Researchers from Pohang University of Science and Technology (POSTECH) have unveiled a promising pathway for advancing green hydrogen production, a critical component of the clean energy revolution.
Water electrolysis is a method that extracts hydrogen from water, offering the distinct advantage of zero carbon dioxide emissions. However, this process has long been hindered by its reliance on expensive precious metal catalysts, such as iridium. These catalysts, while effective, pose economic barriers to widespread adoption. POSTECH’s research delves into alloy-based catalysts as a practical solution to this challenge.
Traditionally, water electrolysis catalysis has focused on iridium, ruthenium, and osmium. Iridium is known for its stability but criticized for its lower activity and high cost. Ruthenium, while more active and less expensive, falls short in terms of stability. Osmium stands out for its ability to form nanostructures that increase the electrochemical active surface area, boosting activity. However, it dissolves under certain conditions, presenting its own set of problems.
POSTECH researchers initiated a series of experiments that combined iridium and ruthenium, aiming to harness the strengths of both elements. The resulting catalysts showed an improved balance of activity and stability. Further exploration into the integration of osmium led to increased activity due to the nanostructures but at the cost of accelerated corrosion for the other two metals.
Addressing these challenges, the researchers propose the concept of an “activity-stability factor” – a holistic metric that gauges both activity and stability, offering a more comprehensive evaluation of catalysts’ long-term performance.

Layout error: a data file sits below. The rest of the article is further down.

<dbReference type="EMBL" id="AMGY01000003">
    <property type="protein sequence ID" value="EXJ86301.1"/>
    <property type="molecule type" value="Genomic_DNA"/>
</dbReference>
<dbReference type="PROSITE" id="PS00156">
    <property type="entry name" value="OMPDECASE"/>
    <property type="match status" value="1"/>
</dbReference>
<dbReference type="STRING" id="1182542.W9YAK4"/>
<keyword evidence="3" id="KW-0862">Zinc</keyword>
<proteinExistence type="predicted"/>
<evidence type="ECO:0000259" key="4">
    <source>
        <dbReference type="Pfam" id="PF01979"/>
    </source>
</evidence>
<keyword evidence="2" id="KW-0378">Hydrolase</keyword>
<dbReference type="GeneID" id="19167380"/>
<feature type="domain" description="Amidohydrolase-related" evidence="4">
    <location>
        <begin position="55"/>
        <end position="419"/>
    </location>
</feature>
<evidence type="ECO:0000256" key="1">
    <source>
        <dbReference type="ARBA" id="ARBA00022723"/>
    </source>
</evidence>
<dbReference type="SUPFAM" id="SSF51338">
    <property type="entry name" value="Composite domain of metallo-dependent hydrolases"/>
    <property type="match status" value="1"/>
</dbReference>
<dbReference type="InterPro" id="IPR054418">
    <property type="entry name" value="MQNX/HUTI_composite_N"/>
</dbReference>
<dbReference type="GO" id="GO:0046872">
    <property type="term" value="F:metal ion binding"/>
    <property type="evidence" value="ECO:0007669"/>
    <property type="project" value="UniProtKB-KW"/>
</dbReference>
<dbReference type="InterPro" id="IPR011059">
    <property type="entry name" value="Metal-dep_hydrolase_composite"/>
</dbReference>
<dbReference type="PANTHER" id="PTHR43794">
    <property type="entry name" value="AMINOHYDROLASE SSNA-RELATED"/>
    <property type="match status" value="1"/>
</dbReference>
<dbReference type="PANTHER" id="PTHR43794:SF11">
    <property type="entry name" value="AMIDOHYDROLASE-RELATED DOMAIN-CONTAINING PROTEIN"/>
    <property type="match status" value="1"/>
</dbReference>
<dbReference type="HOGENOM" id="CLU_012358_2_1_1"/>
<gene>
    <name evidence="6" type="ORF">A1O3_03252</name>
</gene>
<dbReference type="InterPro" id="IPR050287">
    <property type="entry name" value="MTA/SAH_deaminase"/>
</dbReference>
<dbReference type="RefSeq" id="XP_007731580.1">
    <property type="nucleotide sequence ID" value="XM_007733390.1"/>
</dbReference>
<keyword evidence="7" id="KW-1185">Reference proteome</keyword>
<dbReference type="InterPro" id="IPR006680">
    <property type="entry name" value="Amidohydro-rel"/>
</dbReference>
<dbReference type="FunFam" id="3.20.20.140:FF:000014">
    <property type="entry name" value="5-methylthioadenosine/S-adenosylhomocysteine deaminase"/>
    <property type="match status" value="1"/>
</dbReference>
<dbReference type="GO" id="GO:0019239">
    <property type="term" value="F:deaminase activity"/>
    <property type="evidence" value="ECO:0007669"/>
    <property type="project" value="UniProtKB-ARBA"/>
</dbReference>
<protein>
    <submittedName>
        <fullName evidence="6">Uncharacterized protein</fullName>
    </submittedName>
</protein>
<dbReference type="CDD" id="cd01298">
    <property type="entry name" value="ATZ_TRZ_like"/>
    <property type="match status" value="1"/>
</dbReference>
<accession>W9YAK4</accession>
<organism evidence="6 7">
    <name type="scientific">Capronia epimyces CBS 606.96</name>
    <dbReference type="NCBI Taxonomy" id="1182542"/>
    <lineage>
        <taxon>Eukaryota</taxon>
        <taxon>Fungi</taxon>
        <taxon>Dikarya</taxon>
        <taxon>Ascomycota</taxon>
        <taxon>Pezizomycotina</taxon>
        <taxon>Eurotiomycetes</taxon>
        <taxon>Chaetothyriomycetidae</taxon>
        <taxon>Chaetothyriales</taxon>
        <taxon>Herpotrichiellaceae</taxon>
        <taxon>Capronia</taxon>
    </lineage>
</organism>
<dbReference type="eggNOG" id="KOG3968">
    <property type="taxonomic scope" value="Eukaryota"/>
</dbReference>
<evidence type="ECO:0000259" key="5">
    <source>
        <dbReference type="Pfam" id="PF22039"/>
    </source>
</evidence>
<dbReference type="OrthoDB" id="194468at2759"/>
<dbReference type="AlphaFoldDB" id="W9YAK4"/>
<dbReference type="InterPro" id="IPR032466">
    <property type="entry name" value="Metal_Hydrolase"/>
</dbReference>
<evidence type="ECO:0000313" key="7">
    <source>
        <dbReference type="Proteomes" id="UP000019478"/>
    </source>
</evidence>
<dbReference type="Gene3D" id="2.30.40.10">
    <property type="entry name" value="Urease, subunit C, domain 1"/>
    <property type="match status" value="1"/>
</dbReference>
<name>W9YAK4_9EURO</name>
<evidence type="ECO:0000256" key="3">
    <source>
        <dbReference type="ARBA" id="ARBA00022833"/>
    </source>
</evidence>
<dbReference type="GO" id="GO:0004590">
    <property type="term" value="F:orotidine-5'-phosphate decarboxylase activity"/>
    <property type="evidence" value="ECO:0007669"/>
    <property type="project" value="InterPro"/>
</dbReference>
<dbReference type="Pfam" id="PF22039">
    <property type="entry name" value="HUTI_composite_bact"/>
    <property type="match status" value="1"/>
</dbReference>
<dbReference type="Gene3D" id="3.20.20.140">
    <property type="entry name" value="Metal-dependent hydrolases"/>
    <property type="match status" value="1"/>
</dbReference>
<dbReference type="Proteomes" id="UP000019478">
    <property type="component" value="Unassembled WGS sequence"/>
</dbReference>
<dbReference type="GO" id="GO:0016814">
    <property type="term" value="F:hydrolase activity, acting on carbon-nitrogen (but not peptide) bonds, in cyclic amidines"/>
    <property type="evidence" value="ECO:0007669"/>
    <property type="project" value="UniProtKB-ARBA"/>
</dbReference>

Additionally, the team emphasizes the need to preserve the beneficial properties of catalysts after nanostructure formation to maximize the electrochemical active surface area. They highlight the crucial role of material selection, advocating for the choice of metals that complement each other when alloyed, thus creating a more effective catalyst.
Professor Yong-Tae Kim, leading the research, underlines its potential impact, stating, “This research marks the beginning of our journey, not the conclusion.” He expresses a commitment to leveraging the insights from this study to further develop efficient water electrolysis catalysts.
The significance of this research lies in its foundational perspective—it offers guiding principles for future catalyst design rather than specific end-products. As the world seeks sustainable and economically viable hydrogen production methods, POSTECH’s work illuminates the path forward, providing valuable insights for future breakthroughs in the field.
This pioneering effort was supported by the Future Materials Discovery Program of the National Research Foundation of Korea, aligning the project with global energy and sustainability priorities. As the world increasingly embraces green solutions, the findings of this study could play a pivotal role in shaping the future of energy and sustainable hydrogen production.